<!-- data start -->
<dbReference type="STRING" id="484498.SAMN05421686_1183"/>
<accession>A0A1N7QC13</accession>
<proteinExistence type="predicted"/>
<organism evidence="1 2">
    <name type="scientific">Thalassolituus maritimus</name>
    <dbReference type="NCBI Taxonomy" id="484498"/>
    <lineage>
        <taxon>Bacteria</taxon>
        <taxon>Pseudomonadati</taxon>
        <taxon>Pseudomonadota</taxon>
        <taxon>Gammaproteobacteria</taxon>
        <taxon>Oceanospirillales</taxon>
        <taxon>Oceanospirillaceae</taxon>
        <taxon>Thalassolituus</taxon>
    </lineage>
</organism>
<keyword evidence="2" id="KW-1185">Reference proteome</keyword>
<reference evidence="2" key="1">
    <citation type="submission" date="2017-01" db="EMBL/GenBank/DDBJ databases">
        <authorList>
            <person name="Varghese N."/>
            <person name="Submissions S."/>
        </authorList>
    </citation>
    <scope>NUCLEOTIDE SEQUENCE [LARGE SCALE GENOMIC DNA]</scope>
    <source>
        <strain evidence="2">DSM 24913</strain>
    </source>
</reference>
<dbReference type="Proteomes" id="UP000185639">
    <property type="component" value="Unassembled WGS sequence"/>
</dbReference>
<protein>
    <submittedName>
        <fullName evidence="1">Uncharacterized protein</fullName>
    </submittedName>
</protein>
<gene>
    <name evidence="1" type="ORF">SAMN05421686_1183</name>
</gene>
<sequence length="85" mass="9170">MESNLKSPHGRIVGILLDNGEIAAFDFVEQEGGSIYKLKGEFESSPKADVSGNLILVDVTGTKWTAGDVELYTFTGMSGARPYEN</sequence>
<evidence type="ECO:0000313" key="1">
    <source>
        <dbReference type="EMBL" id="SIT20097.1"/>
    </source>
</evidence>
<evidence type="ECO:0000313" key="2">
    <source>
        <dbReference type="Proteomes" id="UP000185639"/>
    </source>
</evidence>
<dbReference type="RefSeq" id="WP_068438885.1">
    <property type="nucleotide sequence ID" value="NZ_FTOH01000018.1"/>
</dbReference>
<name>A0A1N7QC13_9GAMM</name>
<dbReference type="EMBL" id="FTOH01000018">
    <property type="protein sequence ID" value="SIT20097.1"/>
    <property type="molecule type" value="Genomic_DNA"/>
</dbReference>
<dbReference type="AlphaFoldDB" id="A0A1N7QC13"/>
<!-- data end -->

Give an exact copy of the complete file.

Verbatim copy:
<dbReference type="STRING" id="484498.SAMN05421686_1183"/>
<accession>A0A1N7QC13</accession>
<proteinExistence type="predicted"/>
<organism evidence="1 2">
    <name type="scientific">Thalassolituus maritimus</name>
    <dbReference type="NCBI Taxonomy" id="484498"/>
    <lineage>
        <taxon>Bacteria</taxon>
        <taxon>Pseudomonadati</taxon>
        <taxon>Pseudomonadota</taxon>
        <taxon>Gammaproteobacteria</taxon>
        <taxon>Oceanospirillales</taxon>
        <taxon>Oceanospirillaceae</taxon>
        <taxon>Thalassolituus</taxon>
    </lineage>
</organism>
<keyword evidence="2" id="KW-1185">Reference proteome</keyword>
<reference evidence="2" key="1">
    <citation type="submission" date="2017-01" db="EMBL/GenBank/DDBJ databases">
        <authorList>
            <person name="Varghese N."/>
            <person name="Submissions S."/>
        </authorList>
    </citation>
    <scope>NUCLEOTIDE SEQUENCE [LARGE SCALE GENOMIC DNA]</scope>
    <source>
        <strain evidence="2">DSM 24913</strain>
    </source>
</reference>
<dbReference type="Proteomes" id="UP000185639">
    <property type="component" value="Unassembled WGS sequence"/>
</dbReference>
<protein>
    <submittedName>
        <fullName evidence="1">Uncharacterized protein</fullName>
    </submittedName>
</protein>
<gene>
    <name evidence="1" type="ORF">SAMN05421686_1183</name>
</gene>
<sequence length="85" mass="9170">MESNLKSPHGRIVGILLDNGEIAAFDFVEQEGGSIYKLKGEFESSPKADVSGNLILVDVTGTKWTAGDVELYTFTGMSGARPYEN</sequence>
<evidence type="ECO:0000313" key="1">
    <source>
        <dbReference type="EMBL" id="SIT20097.1"/>
    </source>
</evidence>
<evidence type="ECO:0000313" key="2">
    <source>
        <dbReference type="Proteomes" id="UP000185639"/>
    </source>
</evidence>
<dbReference type="RefSeq" id="WP_068438885.1">
    <property type="nucleotide sequence ID" value="NZ_FTOH01000018.1"/>
</dbReference>
<name>A0A1N7QC13_9GAMM</name>
<dbReference type="EMBL" id="FTOH01000018">
    <property type="protein sequence ID" value="SIT20097.1"/>
    <property type="molecule type" value="Genomic_DNA"/>
</dbReference>
<dbReference type="AlphaFoldDB" id="A0A1N7QC13"/>